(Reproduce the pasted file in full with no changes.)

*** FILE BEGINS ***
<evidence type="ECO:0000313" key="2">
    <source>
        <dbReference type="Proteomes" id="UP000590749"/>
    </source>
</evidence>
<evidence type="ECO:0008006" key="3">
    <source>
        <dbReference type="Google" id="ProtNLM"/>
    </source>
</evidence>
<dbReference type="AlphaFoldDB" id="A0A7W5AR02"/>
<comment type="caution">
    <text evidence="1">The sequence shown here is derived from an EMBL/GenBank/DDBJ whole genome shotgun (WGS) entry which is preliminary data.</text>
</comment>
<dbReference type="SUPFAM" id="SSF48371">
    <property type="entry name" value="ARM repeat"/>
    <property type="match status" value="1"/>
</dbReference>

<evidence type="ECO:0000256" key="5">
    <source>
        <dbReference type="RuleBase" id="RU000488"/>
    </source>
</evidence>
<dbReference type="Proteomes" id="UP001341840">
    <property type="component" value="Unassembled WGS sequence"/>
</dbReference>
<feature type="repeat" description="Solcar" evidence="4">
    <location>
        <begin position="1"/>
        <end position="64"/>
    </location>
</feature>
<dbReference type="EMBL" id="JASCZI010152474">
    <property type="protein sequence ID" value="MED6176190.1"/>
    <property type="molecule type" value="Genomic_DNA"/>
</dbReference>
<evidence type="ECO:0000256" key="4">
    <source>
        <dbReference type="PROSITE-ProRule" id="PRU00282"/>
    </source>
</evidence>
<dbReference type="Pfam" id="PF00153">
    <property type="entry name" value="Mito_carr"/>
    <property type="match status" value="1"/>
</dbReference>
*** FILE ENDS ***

<evidence type="ECO:0000313" key="2">
    <source>
        <dbReference type="Proteomes" id="UP000590749"/>
    </source>
</evidence>
<evidence type="ECO:0008006" key="3">
    <source>
        <dbReference type="Google" id="ProtNLM"/>
    </source>
</evidence>
<dbReference type="AlphaFoldDB" id="A0A7W5AR02"/>
<comment type="caution">
    <text evidence="1">The sequence shown here is derived from an EMBL/GenBank/DDBJ whole genome shotgun (WGS) entry which is preliminary data.</text>
</comment>
<dbReference type="SUPFAM" id="SSF48371">
    <property type="entry name" value="ARM repeat"/>
    <property type="match status" value="1"/>
</dbReference>

<evidence type="ECO:0000256" key="5">
    <source>
        <dbReference type="RuleBase" id="RU000488"/>
    </source>
</evidence>
<dbReference type="Proteomes" id="UP001341840">
    <property type="component" value="Unassembled WGS sequence"/>
</dbReference>
<feature type="repeat" description="Solcar" evidence="4">
    <location>
        <begin position="1"/>
        <end position="64"/>
    </location>
</feature>
<dbReference type="EMBL" id="JASCZI010152474">
    <property type="protein sequence ID" value="MED6176190.1"/>
    <property type="molecule type" value="Genomic_DNA"/>
</dbReference>
<evidence type="ECO:0000256" key="4">
    <source>
        <dbReference type="PROSITE-ProRule" id="PRU00282"/>
    </source>
</evidence>
<dbReference type="Pfam" id="PF00153">
    <property type="entry name" value="Mito_carr"/>
    <property type="match status" value="1"/>
</dbReference>